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Research article2021Peer reviewedOpen access

Willingness among food consumers to recycle human urine as crop fertiliser: Evidence from a multinational survey

Simha, Prithvi; Barton, Melissa A.; Perez-Mercado, Luis Fernando; McConville, Jennifer R.; Lalander, Cecilia; Magri, Maria Elisa; Dutta, Shanta; Kabir, Humayun; Selvakumar, Albert; Zhou, Xiaoqin; Martin, Tristan; Kizos, Thanasis; Kataki, Rupam; Gerchman, Yoram; Herscu-Kluska, Ronit; Alrousan, Dheaya; Goh, Eng Giap; Elenciuc, Daniela; Glowacka, Aleksandra; Korculanin, Laura; Tzeng, Rongyu Veneta; Ray, Saikat Sinha; Niwagaba, Charles; Prouty, Christine; Mihelcic, James R.; Vinneras, Bjorn
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Source-separating sanitation systems offer the possibility of recycling nutrients present in wastewater as crop fertilisers. Thereby, they can reduce agriculture's impacts on global sources, sinks, and cycles for nitrogen and phosphorous, as well as their associated environmental costs. However, it has been broadly assumed that people would be reluctant to perform the new sanitation behaviours that are necessary for implementing such systems in practice. Yet, few studies have tried to systematically gather evidence in support of this assumption. To address this gap, we surveyed 3763 people at 20 universities in 16 countries using a standardised questionnaire. We identified and systematically assessed cross-cultural and country-level explanatory factors that were strongly associated with people's willingness to consume food grown using human urine as fertiliser. Overall, 68% of the respondents favoured recycling human urine, 59% stated a willingness to eat urine-fertilised food, and only 11% believed that urine posed health risks that could not be mitigated by treatment. Most people did not expect to pay less for urine-fertilised food, but only 15% were willing to pay a price premium. Consumer perceptions were found to differ greatly by country and the strongest predictive factors for acceptance overall were cognitive factors (perceptions of risks and benefits) and social norms. Increasing awareness and building trust among consumers about the effectiveness of new sanitation systems via cognitive and normative messaging can help increase acceptance. Based on our findings, we believe that in many countries, acceptance by food consumers will not be the major social barrier to closing the loop on human urine. That a potential market exists for urine-fertilised food, however, needs to be communicated to other stakeholders in the sanitation service chain. (C) 2020 The Author(s). Published by Elsevier B.V.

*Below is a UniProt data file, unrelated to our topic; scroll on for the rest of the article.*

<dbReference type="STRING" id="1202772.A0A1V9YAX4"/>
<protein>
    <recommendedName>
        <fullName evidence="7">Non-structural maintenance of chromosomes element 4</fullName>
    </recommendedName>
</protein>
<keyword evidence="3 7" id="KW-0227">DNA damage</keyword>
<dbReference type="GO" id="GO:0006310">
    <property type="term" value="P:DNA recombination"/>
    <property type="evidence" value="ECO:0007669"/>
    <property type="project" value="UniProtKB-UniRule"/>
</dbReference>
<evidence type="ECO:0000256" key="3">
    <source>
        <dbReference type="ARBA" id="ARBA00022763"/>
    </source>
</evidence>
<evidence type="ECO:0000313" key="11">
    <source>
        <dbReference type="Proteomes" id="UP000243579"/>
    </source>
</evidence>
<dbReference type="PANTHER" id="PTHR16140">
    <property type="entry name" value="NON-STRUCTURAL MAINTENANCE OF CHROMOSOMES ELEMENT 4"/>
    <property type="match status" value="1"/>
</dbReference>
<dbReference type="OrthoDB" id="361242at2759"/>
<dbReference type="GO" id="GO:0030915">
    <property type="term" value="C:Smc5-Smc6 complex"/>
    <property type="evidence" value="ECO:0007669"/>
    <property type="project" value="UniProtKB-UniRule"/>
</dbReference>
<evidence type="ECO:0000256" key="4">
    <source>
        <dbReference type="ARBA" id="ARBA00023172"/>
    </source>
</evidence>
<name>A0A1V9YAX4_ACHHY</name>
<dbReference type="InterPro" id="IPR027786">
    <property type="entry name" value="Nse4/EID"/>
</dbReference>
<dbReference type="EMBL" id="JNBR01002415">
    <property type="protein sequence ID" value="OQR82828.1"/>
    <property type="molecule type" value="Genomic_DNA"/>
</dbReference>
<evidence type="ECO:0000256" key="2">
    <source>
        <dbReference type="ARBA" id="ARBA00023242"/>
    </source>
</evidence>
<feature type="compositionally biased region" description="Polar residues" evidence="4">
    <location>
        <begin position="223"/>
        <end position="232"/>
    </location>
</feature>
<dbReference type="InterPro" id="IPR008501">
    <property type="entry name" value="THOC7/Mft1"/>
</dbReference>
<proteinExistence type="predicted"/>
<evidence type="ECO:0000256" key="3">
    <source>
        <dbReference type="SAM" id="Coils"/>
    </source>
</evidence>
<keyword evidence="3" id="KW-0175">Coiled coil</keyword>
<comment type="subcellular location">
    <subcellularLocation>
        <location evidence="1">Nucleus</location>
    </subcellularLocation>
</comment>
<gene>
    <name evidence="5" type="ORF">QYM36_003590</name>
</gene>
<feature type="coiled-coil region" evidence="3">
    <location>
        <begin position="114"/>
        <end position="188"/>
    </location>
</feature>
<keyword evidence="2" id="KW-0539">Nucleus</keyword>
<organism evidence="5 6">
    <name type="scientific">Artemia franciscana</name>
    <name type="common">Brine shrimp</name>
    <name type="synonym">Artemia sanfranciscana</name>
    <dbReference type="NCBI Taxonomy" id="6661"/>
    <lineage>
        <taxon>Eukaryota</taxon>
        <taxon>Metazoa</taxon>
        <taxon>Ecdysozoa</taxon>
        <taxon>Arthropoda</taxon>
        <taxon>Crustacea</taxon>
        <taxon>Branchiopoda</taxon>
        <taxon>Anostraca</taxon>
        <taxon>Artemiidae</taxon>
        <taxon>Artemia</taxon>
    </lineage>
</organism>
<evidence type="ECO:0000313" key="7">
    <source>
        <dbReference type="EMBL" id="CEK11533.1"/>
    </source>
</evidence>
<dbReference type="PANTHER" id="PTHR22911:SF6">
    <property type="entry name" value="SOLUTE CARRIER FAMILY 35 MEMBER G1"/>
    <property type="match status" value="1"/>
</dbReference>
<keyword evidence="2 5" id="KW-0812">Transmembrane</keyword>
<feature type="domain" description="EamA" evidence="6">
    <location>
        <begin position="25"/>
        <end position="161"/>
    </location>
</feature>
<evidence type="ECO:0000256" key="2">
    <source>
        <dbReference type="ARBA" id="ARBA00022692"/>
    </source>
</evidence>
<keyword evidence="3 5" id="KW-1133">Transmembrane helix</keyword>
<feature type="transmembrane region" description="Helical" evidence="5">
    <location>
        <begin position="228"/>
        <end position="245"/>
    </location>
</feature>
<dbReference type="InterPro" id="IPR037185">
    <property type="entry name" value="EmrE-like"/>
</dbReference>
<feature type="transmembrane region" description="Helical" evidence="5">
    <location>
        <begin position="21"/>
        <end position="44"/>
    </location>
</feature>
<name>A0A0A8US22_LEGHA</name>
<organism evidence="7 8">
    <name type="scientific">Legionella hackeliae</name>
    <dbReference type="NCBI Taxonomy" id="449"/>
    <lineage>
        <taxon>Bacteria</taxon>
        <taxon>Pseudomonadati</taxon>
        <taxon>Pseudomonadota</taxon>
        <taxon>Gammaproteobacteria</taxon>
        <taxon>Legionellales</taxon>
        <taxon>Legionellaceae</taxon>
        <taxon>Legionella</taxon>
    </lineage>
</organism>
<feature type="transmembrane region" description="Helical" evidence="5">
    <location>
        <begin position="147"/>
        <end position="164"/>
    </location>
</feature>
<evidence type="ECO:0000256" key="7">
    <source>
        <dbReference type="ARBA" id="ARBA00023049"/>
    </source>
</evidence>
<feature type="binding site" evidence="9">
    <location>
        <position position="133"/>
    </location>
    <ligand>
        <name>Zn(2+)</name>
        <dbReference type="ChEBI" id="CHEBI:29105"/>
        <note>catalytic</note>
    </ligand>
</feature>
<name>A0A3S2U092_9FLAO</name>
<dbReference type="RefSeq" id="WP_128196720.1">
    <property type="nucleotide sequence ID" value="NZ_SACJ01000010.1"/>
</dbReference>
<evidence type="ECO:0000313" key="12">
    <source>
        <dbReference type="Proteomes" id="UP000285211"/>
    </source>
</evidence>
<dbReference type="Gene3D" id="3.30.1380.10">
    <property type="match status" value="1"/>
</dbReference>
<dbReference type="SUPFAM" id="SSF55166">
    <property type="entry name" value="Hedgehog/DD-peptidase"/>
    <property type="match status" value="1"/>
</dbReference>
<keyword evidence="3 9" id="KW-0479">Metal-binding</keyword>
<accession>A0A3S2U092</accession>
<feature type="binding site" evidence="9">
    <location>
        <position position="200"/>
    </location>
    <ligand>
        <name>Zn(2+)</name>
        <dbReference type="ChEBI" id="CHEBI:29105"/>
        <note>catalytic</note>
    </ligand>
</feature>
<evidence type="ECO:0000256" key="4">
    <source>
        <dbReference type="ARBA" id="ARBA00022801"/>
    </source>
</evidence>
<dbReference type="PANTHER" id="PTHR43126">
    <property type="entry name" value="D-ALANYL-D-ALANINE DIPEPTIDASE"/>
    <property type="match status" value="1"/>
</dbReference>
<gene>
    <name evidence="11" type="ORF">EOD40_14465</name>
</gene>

Consumer attitude; Theory of planned behaviour; Nutrient recycling; Source separation; Sanitation; Wastewater treatment

Published in

Science of the Total Environment
2021, Volume: 765, article number: 144438
Publisher: ELSEVIER